Friday, December 16, 2011

Balancing Sotuba Camp with a Metronome

Until I was able to pick up a trumpet in 5th grade, I loved playing the piano. Never too fond of the houses/classrooms I took lessons in, I did enjoy the feel of the long, slender keys and the beautiful sounds that human hands could make. To this day, I relish in musical interludes when a piano solo balances out a good beat. I'd also say that other than hearing two or three people weave their voices together, or hearing a great percussion solo, hearing a piano hits a special chord (no pun intended).

A custom-engraved bracelet from a silversmith in Tombouctou (Timbuktu)!
Being in my host family's house here in the Sotuba area of Bamako produces a lot of feelings that bring me back to my younger years. I had a great upbringing with 99.9% positive memories, but the feeling of mixed sadness and anticipation of being left at a Lutheran bible summer camp when we were about eleven years old is one that I recalled recently, here in Bamako. Back then, I knew deep down it'd be fine in the end, and that I might even enjoy it at times. I really did. But I was never one for programs or what felt like dorky group things were being forced on me.

A few other examples of this feeling...

1) Talahi Elementary's after school "KidStop" program. I know for a fact I went on only one occasion. I cried the entire time. They had to bring me outside in the cold, drizzling rain to watch my brother play flag football instead of cut out an owl in the cafeteria.

2) Daycare - Also a one time event. I was younger, probably 7 or 8. We went about six houses down, at Beckman's. I walked in circles around the play area watching toddlers play and cry, not engaging with anyone. As soon as my mom got there, she knew it wasn't our thing.

3) Anything that involved trying to be insta-friends with a bands of kids who knew the world of uncomfortable socializing all too well. ie: Ringette: a "new sport" that was like hockey for girls, except without hockey sticks and pucks, you had a ring thing and a pole with a round end on it that shuffled the ring around ice. Haven't heard of it? Most haven't. It was season one, and season end.

Here in Bamako, I get these feelings every Sunday night when I'm dropped off here. Does this make me anti-social? Introverted? Maybe both. I try really hard to be upbeat in my role as an English tutor, so maybe it's the pressure of this new role along with being a foreigner where my actions are observed and many times, questioned.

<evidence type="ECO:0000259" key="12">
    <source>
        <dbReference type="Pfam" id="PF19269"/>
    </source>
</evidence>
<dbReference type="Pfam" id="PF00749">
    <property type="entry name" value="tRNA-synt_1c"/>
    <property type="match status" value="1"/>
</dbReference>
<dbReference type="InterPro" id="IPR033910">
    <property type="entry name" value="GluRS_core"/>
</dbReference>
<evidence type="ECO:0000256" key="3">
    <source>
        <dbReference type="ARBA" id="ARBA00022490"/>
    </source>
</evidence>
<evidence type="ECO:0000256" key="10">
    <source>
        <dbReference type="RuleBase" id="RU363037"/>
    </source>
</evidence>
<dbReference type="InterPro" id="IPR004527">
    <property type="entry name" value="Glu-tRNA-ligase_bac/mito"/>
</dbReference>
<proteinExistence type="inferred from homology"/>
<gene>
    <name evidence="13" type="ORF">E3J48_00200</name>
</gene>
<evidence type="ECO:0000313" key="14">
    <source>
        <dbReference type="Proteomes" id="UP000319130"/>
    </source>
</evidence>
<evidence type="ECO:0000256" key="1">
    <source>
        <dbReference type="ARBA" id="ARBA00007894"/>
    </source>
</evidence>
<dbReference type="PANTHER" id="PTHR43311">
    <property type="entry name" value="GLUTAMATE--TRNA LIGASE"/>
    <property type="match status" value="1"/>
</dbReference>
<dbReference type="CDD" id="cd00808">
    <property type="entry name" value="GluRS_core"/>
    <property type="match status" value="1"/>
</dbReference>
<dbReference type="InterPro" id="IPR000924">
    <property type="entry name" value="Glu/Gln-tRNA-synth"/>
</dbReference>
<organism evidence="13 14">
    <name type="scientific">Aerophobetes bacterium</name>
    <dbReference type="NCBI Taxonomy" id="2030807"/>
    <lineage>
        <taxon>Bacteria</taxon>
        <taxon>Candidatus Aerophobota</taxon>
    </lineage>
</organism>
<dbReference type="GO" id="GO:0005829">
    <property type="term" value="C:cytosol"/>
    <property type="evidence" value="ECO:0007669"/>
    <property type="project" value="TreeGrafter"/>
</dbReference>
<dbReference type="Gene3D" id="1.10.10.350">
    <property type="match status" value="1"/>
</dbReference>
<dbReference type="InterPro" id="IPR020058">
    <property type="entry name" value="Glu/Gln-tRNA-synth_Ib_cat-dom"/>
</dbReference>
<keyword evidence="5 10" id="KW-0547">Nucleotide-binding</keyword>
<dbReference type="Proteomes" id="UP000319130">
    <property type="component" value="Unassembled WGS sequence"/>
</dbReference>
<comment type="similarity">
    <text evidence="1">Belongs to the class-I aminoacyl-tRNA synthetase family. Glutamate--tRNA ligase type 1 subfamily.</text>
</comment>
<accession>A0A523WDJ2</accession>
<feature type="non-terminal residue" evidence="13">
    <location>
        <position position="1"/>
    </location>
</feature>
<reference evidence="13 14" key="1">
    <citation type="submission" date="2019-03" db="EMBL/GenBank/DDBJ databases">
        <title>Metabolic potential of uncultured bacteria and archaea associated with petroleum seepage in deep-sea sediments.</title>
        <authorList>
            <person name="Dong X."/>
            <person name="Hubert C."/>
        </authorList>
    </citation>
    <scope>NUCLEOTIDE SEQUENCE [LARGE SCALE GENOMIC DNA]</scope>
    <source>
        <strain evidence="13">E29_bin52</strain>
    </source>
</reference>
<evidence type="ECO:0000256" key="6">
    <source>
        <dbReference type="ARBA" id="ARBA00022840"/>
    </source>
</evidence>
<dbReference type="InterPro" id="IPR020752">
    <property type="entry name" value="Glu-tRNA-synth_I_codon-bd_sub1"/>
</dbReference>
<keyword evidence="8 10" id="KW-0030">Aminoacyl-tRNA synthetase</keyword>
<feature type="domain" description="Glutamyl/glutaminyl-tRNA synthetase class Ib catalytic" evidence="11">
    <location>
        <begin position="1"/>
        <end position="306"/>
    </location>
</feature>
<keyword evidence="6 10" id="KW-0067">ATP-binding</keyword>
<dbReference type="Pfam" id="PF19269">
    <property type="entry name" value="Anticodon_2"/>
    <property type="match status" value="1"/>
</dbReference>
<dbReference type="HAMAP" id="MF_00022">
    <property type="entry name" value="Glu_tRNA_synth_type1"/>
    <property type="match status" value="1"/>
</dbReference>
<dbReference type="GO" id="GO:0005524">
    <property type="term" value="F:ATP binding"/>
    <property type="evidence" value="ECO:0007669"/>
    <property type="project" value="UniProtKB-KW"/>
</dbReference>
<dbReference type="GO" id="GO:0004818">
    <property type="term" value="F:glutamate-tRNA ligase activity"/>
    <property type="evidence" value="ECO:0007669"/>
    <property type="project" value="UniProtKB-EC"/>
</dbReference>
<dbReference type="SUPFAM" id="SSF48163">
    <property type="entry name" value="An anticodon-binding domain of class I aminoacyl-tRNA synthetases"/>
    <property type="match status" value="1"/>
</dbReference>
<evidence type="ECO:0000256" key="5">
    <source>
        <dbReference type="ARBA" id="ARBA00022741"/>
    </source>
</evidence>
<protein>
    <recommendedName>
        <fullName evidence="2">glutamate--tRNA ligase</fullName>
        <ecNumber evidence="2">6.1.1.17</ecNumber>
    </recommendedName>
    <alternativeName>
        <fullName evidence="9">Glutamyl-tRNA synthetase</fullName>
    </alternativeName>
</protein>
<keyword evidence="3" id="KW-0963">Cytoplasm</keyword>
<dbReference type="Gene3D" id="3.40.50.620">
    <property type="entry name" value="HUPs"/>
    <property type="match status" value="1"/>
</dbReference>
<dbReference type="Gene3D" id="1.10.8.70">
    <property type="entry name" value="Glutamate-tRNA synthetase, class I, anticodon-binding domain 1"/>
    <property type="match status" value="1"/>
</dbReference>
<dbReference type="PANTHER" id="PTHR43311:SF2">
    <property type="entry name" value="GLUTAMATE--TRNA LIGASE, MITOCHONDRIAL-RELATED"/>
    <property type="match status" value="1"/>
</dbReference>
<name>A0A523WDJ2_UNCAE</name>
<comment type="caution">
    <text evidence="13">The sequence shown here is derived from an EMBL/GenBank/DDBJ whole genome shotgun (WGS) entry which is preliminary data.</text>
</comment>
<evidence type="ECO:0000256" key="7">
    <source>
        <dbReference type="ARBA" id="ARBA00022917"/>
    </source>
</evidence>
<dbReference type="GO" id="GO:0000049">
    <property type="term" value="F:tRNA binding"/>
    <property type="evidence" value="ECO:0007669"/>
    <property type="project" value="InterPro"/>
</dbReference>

On the opposite side of the spectrum, I feel a strange sense of calm when I'm in my bedroom here. It's a simple set up, with a bed, chair, armoire, nightstands, an exercise ball and a bathroom connected. Lovely, right? I think so. When I first moved in, Laura told me that the air conditioning is not to be used during daylight hours since there isn't enough electricity for the kitchen. The a/c can be used for sleeping at night. Daytime hours use ceiling fans that are set up in most rooms. Completely used to the heat while living in my uptown, non-air conditioned apartment this past summer, I have no problem with this.

The ceiling fan in my room acts as a metronome. Supposedly, it was poorly installed. After the initial danger of it spinning off completely and landing on my bed, I realized its just an imperfect install. And now, I'm in love with it's ability to drown out the shrieks, arguments, television theme songs, and the sound of large trucks that pass by every couple hours behind the house. Although I've been told it is obnoxious during skype calls with family and friends, my Solstar fan metronome is the perfect rhythmic connection that brings my central Minnesota piano-playing past into the present, wherever that is.

Oh, and Christmas is in a week? I want snow, but I've heard it's not even white in Minnesota yet. Is that right? Maybe I'll watch Love Actually (thanks Liana!) while indulging in a few pieces of Phemie's lefse with brown sugar with Mia's biscotti.

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